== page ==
Veronda leaving DA’s office for prosecutor job in Virgin Islands |

Veronda leaving DA’s office for prosecutor job in Virgin Islands

Ed Veronda left the 9th Judicial District Attorney's Office on Aug. 25.

GLENWOOD SPRINGS – Prosecutors know better than anyone that when a good opportunity presents itself, they should probably jump at it.

That is exactly what 9th Judicial Deputy District Attorney Ed Veronda did when he was given an opportunity to prosecute cases in the U.S. Virgin Islands.

“I’m glad to have been here and, I think, I’m leaving a little too soon, but I couldn’t determine when the offer was going to come,” Veronda explained, seated behind his desk at the District Attorney’s Office in Glenwood Springs.

Only a few nails were now on the bare walls of his office. His desk was cleared and he wore a bright-red Hawaiian-style shirt, not the typically business suit. It looked like he was preparing for a vacation.

“While I wanted to stay in Glenwood, I couldn’t turn down an opportunity like that,” Veronda said.

District Attorney Martin Beeson joked when asked about a replacement for Veronda. “There is no replacement for Ed Veronda,” he said.

The DA’s office is currently in the process of finding a successor. While Beeson was supportive of Veronda’s decision to leave, he said that his office is loosing a very good prosecutor.

“I’m disappointed that I, this office, and the community is losing a very talented attorney like Ed Veronda,” Beeson said. “We are losing a great talent.”

Veronda, 28, who recently was the lead prosecutor in the Frank Gerbaz arson trial, left the 9th Judicial District Attorney’s Office on Aug. 25, to be the Assistant Attorney General for the U.S. Territory of the U.S. Virgin Islands.

It’s easy for people to understand his excitement, but he insists that it’s not going to be a beachcomber life all the time, he’ll still have to work.

“I’ll be pretty busy there,” he admitted. “People think that I’ll just be sitting around in a hammock on the beach, sipping a Mia Tia and reading the newspaper, but at least Monday through Friday, that will not be my life.”

Veronda learned of the position through a friend named Mike Stern, who works as a prosecutor there. Veronda said that the work will be similar in that the laws are consistent with U.S. Federal Laws, but there will be a big difference in types of cases.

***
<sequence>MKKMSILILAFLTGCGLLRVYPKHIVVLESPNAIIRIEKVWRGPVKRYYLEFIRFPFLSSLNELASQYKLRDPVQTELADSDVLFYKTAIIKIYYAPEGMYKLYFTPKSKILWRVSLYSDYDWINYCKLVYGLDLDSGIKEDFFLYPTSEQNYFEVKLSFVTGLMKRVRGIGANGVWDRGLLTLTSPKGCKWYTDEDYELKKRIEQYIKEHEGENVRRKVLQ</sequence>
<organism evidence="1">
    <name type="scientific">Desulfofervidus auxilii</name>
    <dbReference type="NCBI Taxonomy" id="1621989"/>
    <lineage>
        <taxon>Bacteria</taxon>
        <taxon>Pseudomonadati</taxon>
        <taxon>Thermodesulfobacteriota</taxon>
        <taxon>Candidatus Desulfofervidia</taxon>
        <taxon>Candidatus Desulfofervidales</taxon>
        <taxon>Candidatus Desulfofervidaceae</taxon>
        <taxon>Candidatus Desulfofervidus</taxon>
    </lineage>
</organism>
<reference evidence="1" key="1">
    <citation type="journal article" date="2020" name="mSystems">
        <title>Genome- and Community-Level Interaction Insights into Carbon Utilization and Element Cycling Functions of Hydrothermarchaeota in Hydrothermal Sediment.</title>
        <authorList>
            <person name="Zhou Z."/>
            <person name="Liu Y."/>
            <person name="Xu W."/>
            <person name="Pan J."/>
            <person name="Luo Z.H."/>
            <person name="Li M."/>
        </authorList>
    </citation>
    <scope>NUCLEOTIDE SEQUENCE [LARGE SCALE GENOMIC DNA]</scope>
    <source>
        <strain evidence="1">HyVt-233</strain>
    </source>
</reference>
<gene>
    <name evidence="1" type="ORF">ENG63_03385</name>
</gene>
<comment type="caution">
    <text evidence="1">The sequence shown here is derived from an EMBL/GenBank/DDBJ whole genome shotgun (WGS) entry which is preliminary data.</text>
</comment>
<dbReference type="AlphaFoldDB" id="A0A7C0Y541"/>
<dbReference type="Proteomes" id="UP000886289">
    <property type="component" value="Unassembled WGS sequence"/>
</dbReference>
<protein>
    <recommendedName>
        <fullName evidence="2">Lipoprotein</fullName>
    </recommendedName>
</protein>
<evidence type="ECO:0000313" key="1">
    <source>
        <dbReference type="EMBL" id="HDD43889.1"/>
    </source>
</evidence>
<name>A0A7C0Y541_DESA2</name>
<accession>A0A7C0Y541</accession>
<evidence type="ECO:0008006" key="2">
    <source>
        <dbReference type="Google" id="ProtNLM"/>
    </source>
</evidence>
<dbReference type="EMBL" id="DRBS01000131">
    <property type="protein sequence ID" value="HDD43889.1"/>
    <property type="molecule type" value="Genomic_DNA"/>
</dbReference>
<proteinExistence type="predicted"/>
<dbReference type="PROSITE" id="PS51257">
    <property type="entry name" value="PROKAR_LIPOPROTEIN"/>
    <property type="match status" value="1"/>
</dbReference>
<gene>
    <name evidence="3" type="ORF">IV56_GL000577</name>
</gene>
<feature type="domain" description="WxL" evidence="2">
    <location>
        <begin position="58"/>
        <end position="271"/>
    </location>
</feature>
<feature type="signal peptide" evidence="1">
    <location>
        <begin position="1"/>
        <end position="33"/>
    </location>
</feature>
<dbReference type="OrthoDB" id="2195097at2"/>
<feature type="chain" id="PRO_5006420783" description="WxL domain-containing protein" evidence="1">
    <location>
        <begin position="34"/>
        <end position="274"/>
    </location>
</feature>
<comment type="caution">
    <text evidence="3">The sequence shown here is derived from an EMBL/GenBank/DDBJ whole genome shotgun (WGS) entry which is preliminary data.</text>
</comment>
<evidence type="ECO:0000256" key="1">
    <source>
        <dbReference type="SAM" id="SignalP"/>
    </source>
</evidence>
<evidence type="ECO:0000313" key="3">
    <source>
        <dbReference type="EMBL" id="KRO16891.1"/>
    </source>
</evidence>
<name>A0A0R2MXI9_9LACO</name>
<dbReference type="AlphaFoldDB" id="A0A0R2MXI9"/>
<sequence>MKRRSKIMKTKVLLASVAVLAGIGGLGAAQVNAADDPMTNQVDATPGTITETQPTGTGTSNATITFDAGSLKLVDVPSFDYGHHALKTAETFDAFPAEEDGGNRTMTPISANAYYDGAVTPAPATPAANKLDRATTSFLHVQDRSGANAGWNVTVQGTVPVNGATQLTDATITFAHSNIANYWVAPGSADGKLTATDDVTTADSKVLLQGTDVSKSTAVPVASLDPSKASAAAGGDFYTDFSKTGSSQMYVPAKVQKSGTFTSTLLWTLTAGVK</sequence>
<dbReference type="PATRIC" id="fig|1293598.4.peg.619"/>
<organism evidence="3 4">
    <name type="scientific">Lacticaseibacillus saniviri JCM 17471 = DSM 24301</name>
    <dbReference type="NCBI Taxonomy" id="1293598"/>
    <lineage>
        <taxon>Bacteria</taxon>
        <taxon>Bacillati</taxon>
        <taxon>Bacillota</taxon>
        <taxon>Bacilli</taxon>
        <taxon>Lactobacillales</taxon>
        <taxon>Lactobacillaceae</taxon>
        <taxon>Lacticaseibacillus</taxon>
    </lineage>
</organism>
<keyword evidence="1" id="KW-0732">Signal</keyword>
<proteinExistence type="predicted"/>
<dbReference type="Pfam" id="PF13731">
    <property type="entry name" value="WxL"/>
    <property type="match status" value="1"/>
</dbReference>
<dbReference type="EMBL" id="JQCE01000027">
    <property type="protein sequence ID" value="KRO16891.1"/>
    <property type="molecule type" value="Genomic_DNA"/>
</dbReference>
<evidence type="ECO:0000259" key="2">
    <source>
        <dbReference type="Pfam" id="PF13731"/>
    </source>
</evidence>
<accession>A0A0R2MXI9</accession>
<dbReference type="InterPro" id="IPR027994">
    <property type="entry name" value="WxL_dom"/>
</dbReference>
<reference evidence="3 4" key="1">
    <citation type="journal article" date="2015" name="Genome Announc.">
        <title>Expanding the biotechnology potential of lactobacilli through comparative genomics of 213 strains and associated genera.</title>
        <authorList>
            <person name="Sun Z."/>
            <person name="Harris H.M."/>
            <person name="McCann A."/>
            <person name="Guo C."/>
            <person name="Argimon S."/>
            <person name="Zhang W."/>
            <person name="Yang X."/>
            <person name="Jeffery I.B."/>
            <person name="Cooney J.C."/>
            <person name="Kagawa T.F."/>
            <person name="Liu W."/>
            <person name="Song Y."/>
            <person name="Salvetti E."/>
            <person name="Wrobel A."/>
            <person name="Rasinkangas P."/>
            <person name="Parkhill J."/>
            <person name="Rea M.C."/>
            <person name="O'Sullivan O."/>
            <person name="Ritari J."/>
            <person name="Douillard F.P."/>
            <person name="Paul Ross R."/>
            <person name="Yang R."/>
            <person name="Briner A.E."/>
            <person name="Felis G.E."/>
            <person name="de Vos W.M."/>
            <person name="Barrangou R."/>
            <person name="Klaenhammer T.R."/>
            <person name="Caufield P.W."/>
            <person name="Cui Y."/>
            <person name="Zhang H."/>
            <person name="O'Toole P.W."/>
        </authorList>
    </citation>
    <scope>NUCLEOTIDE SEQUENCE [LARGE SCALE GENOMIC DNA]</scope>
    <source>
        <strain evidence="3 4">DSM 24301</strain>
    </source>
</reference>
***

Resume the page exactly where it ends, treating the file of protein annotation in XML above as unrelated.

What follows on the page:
He said that the Virgin Islands see about 40 murders a year, and the population is similar in size to Mesa County.

While it’s a career move, he said that working in a small region in western Colorado was a good place to hone his skills. Small communities are where Veronda prefers to work because, he said, he gets to see the impact that he has directly.

“In places like Jefferson County you don’t run into jurors or witnesses when you go to the grocery store,” he said.

Veronda said that coming to work in Glenwood Springs was an enjoyable learning experience.

“It’s been a lot of fun and it’s been a learning experience,” he said. “Out on the street, you’ll run into people that you’ve prosecuted and you’ll run into people that you know through your work, so it’s different. But it’s better that way because you get to see how people are doing. You see that they are doing well, or poorly, and you get to see what works and what doesn’t work, in a small community.”

The difference being, Veronda explained, is that in larger areas like Denver, prosecutors don’t often see the positive impacts they have on people.

“The only people you get to see are the failures in a city like Denver,” he said. “The people who keep coming back to court are who you see. You are not going to see the successes, because the people who are successful don’t ever enter the criminal justice system again.”

Growing up in Denver, Veronda attended George Washington University in Washington D.C., but he returned to his native Colorado to attend law school at the University of Colorado at Boulder. His first job took him to the 14th Judicial District Courtrooms of Craig and Steamboat Springs. He came to work for Beeson in July 2008. But he was already considering the islands as his next move.

“I wanted to come to the Western Slope, to a small community as a prosecutor, because it’s different than a place like Denver or Jefferson County,” he said.

And being a lover of the outdoors, he took full advantage of his time in the valley as well. And that is an aspect that he will miss, at least until winter.

“It’s exciting to go from this paradise of skiing, hiking, mountain biking, cross-country skiing, camping, to another paradise of snorkeling, SCUBA diving and Marlin fishing,” he said. “Come winter, when I’m reading about blizzards and snow storms here, I’ll be happy to be in the islands.”

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